The Craft Behind Brewing, and Filmmaking
The usual buzz of beery conversation out on the Captain Lawrence patio is hushed for a night, all eyes and ears focused on a movie screen as filmmaker/beermaker Craig Noble’s craft brewing documentary Craft (CraftBeerMovie.com) prepares to air. While most documentarians are merely observers, the Canadian movie man fully jumped into the microbrew craze, and became an avid brewer and cicerone (essentially a sommelier of beer) in the process.
It is a muggy night with a threat of rain. The dull glow of the Snapple trucks across Clearbrook Road cuts through the haze. The Alamo Drafthouse in Yonkers isn’t the only place to enjoy a fine brew with your movie, at least for tonight; the screening attendees grab a beer in the tasting room and find a seat outside.
While Captain Lawrence’s India Pale Ale, Kolsch and Sun Block are always grand selections, the Scripted Saison is the choice for tonight. Matt Levy brewed a small batch from Craig Noble’s recipe; Noble sends the recipe to the various breweries where his film tour stops, and each puts his own spin, and regional ingredients, into the beer. Matt has produced a citrus saison whose fruity notes come, in large part, from six pounds of orange peel in the batch.
Dan Fisher, a multimedia journalist who documents his craft beer endeavors at LifeOnTap.com, has ventured up from Manhattan via the rails and a pricey taxi. It’s important to support those doing bold new things in the craft beer community, he says. And he’s psyched for a peek at the various American breweries depicted in the film. “I haven’t had a chance to go to all the places,” he says. “So it’s good to get the bird’s eye view; every brewery has its own personality.”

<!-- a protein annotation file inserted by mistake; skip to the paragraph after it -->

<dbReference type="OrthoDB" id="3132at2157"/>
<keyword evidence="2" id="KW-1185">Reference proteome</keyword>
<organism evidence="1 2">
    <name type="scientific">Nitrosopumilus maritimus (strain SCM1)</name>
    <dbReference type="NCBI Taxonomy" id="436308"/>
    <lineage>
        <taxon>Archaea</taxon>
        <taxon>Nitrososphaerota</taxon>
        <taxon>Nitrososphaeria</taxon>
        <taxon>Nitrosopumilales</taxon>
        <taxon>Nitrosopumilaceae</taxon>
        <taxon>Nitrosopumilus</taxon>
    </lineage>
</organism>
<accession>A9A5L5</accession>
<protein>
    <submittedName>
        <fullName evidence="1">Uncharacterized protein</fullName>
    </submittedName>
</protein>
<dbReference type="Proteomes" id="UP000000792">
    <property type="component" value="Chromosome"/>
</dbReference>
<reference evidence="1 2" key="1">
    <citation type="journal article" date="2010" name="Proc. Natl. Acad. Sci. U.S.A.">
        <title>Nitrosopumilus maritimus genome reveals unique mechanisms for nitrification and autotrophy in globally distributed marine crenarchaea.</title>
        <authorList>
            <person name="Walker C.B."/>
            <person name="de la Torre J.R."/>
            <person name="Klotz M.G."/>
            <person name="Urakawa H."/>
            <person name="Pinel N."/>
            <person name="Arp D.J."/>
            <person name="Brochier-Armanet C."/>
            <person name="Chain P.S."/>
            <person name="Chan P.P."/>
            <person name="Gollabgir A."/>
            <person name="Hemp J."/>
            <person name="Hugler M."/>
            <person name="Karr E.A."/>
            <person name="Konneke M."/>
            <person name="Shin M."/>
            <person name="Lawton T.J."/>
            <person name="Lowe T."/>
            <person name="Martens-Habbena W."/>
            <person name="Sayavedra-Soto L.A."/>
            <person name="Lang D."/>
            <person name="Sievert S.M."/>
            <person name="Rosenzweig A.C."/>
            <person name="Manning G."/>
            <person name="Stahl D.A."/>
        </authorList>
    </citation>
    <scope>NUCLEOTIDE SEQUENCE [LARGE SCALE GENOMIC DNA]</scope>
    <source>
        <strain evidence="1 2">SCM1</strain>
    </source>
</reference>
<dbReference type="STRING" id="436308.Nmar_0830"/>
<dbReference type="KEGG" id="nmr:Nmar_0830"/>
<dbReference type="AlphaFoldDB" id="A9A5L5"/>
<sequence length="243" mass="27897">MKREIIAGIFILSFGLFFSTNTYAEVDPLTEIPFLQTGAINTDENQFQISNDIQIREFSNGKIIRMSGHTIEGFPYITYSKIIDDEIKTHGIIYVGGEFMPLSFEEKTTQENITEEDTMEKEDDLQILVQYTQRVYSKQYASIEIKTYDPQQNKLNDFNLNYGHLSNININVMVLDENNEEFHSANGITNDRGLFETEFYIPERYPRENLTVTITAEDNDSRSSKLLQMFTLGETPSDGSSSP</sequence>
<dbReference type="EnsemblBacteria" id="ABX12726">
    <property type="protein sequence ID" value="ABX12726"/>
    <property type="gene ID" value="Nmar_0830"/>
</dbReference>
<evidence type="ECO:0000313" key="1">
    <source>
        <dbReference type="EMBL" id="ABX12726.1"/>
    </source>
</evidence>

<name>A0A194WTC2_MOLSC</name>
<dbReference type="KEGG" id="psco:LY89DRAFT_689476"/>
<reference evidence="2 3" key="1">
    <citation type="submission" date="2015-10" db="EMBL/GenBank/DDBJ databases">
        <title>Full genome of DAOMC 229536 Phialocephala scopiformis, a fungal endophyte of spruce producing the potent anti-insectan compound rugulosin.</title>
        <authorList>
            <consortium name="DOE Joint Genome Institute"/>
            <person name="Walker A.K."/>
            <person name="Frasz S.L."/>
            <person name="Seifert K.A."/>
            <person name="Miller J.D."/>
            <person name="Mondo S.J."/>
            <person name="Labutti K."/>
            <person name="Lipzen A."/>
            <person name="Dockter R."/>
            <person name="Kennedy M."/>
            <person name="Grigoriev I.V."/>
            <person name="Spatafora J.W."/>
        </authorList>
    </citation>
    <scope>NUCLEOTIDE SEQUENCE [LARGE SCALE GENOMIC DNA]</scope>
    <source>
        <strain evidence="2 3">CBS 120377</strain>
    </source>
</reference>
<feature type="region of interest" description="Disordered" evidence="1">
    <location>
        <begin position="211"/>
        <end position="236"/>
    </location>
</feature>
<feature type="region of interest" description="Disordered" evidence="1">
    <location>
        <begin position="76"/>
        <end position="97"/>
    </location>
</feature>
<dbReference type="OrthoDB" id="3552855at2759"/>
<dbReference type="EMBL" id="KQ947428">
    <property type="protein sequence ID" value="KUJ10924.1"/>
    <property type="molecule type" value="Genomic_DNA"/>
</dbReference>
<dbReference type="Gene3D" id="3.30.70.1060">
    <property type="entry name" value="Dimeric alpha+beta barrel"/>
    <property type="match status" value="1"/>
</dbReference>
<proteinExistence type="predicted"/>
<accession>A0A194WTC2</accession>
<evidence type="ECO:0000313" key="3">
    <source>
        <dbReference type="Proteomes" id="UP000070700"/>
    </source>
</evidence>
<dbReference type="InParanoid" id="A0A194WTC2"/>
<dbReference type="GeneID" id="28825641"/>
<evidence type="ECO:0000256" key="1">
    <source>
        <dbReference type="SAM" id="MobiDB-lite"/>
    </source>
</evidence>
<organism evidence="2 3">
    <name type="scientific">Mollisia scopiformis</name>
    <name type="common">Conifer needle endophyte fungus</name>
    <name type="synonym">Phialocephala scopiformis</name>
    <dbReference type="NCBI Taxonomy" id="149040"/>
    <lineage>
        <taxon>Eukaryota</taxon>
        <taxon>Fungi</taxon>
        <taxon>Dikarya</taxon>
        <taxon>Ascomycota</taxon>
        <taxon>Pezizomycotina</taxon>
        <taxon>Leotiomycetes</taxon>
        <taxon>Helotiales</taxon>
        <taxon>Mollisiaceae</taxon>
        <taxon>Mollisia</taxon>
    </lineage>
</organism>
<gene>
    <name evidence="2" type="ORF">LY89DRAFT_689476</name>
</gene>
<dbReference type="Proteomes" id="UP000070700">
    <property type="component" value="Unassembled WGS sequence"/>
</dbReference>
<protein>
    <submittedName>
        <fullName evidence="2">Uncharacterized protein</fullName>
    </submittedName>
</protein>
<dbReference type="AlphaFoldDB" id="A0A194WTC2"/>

Dan’s connection to Captain Lawrence began years ago when he tried Ginger Man Ale at the eponymous bar and restaurant in Manhattan. As coincidence would have it, the Belgian-style amber ale is on tap at the brewery tonight. Dan likens Captain Lawrence to a favorite sweatshirt: you feel more comfortable soon as you bust it out.
Craig starts things off with a pair of two-minute shorts, the first about wine making, the second about oyster harvesting—and a lot more sexual than one might reasonably expect–before Craft rolls. The film documents beer’s booming days pre-Prohibition, when more than 4,000 breweries dotted the U.S. landscape, before slipping to all of 40 in the late 1970s, and of course exploding once again to usher in what the film calls the “golden age” of locally brewed beer.
The affable director visits over a dozen regional breweries, including Lagunitas in the Bay Area, Allagash in Portland (ME), Enlightenment Ales in Massachusetts, the Evil Twin guys in Brooklyn, Hops and Grains in Austin, Funkwerks in Fort Collins and, yes, Captain Lawrence in our own Elmsford, New York. Owner Scott Vaccaro speaks about the importance of starting at the grass roots, of culinary-savvy Westchester’s key role in accepting a locally brewed beer, and the extraordinary camaraderie in the tasting room—both in Pleasantville in Captain Lawrence’s early years, and these days in Elmsford.
Amidst a punky backdrop of horn music from Slavic Soul Party, Noble examines craft beer’s role in modern culture and its place in the fine dining world. Craft is eminently enjoyable, even if it treats Big Beer a bit dismissively, and does not reflect the many females who love craft beer too.
But there’s enough tasty B-roll—grains poured, hops tossed, bearded brewers stirring up the heady concoction, pints poured to perfection—to keep you salivating until your next beer.
Equally entertaining is Noble’s own adventures in brewing—apprenticing at a farm brewery as, in his words, a lowly “spent-grain bitch,” and making some inauspicious beers before finally nailing his Farmhouse Ale.
“That was inspiring,” one viewer says as the credits roll. “Now I want to go home and brew beer.”
Noble, whose film tour moves onto Portland, Maine; Chicago; Montreal and Toronto before he heads home to his restaurant and brewing operation in Vancouver, takes questions from the crowd, such as how he ended up including Captain Lawrence in his film.
“Scott is doing something really, really crafty, that’s specifically local to here,” says the crafty director. “That’s what the film tries to convey.”